Clemmons Community Foundation awards more than $80,000 in community grants
The Clemmons Community Foundation announces $82,709 in grants awarded to 12 nonprofit organizations through its recent community grant awards cycle. All awarded programs and services will take place within the next year. As local nonprofits navigate the current and future impacts of COVID-19 on their programs and services, several of the grants were awarded with allowances for adaptations and flexibility. Grants were made possible through the Thad and Mary Bingham Community Fund, Thad and Mary Bingham Donor Advised Fund, Clemmons-Lewisville Community Fund, and two anonymous donors. All applications were reviewed by volunteer teams of more than 15 local community leader whose final recommendations were reviewed and approved by the foundation’s board of directors.
“It is an honor and privilege to award grants on behalf of the foundation’s generous donors and their philanthropic interests,” said Mark Batten, the foundation’s program officer. “Our volunteer review teams recognized that the 12 organizations receiving grants this year are already working creatively and passionately to foster positive impacts in our community, from school-aged children to those in retirement. We are excited to partner with the grant recipients in their continued efforts.”
Arts for Life — $5,000 to support pediatric patients locally at Brenner Children’s Hospital through art, music, and creative writing experience to nurture their minds and spirits while encouraging positive healthcare experiences.
Bookmarks — $7,500 to support a “Book Build,” providing more than 300 new books for Lewisville Elementary School. The program also includes an author visit to the school and assistance with getting the books cataloged for check out.
Cancer Services — two grants totaling $7,775 in support of the patient advocacy program and a survivorship wellness program. The patient advocacy program works closely with cancer patients to reduce barriers in accessing critical treatment support and care. The survivorship wellness program will offer an array of opportunities to engage healthy living and eating through cooking, yoga, and nature walks.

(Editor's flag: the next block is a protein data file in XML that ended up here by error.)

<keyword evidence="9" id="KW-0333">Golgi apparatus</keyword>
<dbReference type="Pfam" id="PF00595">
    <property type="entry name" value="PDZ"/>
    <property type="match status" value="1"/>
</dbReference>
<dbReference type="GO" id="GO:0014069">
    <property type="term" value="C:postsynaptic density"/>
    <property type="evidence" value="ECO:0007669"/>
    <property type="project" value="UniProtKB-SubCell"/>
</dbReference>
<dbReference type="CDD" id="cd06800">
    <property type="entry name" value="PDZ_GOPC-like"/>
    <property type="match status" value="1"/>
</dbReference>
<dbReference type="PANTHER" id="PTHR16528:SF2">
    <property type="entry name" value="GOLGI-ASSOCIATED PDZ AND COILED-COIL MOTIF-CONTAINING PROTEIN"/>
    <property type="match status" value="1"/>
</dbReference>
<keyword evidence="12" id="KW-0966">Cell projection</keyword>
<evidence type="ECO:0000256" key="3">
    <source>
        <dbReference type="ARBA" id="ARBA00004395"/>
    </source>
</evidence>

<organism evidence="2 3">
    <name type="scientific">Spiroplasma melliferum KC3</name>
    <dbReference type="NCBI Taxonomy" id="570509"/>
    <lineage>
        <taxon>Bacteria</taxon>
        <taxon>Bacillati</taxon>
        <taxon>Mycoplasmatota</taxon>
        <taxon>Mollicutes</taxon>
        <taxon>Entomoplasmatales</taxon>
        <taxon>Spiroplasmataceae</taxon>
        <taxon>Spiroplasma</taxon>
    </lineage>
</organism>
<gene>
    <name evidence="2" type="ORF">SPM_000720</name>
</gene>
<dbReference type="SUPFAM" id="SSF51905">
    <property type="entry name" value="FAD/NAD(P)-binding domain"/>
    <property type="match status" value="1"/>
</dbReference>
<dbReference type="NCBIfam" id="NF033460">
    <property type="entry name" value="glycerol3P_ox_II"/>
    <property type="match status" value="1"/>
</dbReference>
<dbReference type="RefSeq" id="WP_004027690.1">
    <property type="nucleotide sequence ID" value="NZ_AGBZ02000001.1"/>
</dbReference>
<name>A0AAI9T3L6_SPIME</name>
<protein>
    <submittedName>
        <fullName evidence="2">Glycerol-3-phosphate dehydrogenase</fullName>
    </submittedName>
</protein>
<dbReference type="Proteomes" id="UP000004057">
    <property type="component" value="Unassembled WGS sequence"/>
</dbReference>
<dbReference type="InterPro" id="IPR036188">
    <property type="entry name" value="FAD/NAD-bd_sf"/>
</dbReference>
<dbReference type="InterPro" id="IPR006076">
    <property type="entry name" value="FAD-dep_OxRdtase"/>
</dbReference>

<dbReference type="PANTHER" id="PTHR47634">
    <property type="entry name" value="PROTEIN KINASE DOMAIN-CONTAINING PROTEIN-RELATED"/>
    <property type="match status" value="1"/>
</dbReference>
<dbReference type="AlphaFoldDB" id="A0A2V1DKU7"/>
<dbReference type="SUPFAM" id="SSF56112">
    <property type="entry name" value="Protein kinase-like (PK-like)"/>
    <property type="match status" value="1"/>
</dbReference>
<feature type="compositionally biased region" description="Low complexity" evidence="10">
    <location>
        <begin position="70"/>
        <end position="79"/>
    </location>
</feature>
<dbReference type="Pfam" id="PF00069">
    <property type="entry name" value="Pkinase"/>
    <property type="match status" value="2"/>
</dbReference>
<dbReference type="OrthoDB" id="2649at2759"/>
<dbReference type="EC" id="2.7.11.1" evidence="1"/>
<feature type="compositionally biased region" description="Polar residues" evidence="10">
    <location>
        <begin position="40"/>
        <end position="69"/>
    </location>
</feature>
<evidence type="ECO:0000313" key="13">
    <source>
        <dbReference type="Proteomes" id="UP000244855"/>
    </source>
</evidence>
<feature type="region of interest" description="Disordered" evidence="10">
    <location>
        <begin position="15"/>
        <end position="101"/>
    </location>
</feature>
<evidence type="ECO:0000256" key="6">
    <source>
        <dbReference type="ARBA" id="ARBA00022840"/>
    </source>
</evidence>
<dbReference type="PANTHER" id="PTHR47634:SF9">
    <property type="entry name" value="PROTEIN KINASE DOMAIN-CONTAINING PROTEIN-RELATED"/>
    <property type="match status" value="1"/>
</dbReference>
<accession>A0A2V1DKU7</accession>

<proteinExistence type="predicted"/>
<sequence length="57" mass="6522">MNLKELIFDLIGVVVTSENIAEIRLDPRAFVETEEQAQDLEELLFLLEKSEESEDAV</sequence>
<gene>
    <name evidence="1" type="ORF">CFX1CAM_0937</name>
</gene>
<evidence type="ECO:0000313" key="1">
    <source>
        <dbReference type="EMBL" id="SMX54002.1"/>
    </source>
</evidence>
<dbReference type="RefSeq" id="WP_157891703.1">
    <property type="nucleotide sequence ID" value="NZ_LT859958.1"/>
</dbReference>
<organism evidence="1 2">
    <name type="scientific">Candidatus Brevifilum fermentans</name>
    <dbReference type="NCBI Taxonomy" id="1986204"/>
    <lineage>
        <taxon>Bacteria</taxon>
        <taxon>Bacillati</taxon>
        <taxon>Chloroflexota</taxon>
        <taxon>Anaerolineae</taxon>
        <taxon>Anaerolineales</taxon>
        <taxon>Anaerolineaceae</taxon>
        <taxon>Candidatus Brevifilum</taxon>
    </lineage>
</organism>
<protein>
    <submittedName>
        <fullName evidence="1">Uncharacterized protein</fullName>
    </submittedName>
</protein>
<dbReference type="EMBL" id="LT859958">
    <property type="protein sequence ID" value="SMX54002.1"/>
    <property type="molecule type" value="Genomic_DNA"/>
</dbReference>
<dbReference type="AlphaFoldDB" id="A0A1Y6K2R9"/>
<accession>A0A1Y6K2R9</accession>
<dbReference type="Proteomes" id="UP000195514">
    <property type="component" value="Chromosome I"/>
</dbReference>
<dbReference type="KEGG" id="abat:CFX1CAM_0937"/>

Clemmons Fire Department, in a joint partnership with Lewisville and Vienna fire departments — $10,000 for PPE equipment of students enrolling in the new Fire Academy at West Forsyth High School. Participants in the fire academy will earn the appropriate credentials and training to become a career or volunteer firefighter.
Forsyth Futures — $4,025 to support community engagement activities through Age-Friendly Forsyth in Clemmons and Lewisville, a program that addresses specific needs like physical and mental health, accessibility and mobility, and social engagement of aging adults (60 and older).
Hispanic League — $3,029 for the Middle School Achievers Program serving 67 ESL (English as Second Language) students at Clemmons Middle School. The program includes topics such as the importance of learning English, best-effort participation in the classroom, personal development, self-reflection, and goal setting.
Humane Society of Davie County — $7,500 to help cover medical expenses to prepare dogs and cats for adoption. Covering expenses like spay/neuter surgery, de-worming, microchip, and vaccinations will expedite successful adoptions.
IFB Solutions — $5,000 to provide special tools to K-12 students with unique low-vision needs. Tools may include adaptive aids and smart devices to enhance their core literacy skills. The solutions foster greater access to independent learning and improve readiness for college and career success.
Pretty in Pink Foundation — $5,000 to assist uninsured and under-insured, low-income breast cancer patients obtain life-saving medical treatments.
Senior Services — two grants totaling $12,880 to expand two programs in Clemmons and Lewisville. Additional aging adults will now receive Meals-on-Wheels deliveries. Also, the grant will help fund a part-time local resource specialist to provide supportive resources and services for aging adults and their caregivers.
Shepherd’s Center of Greater Winston-Salem — $5,000 to assist aging adults with the cost of materials to complete minor home repairs and modifications, and transportation assistance for doctor’s appointments, medical treatments, and other essential needs.
YMCA of Northwest North Carolina — $10,000 to create a Group Respite Program at the Jerry Long YMCA for caregivers of an aging spouse or family member.
To learn more about future grant opportunities, visit https://ccf.gives/grants. The next competitive community grant cycle will take place this fall.
About the Clemmons Community Foundation
The Clemmons Community Foundation exists to unlock the full philanthropic potential of Clemmons, Lewisville, and surrounding communities by connecting people and resources in ways that thoughtfully and meaningfully transform our communities with access, opportunity, and an enriched quality of life. The foundation in an independent 501(c)(3) nonprofit, first formed in 2004 by the Rotary Club of Clemmons and converted to a community foundation in 2012. For more information, call 336-663-6794.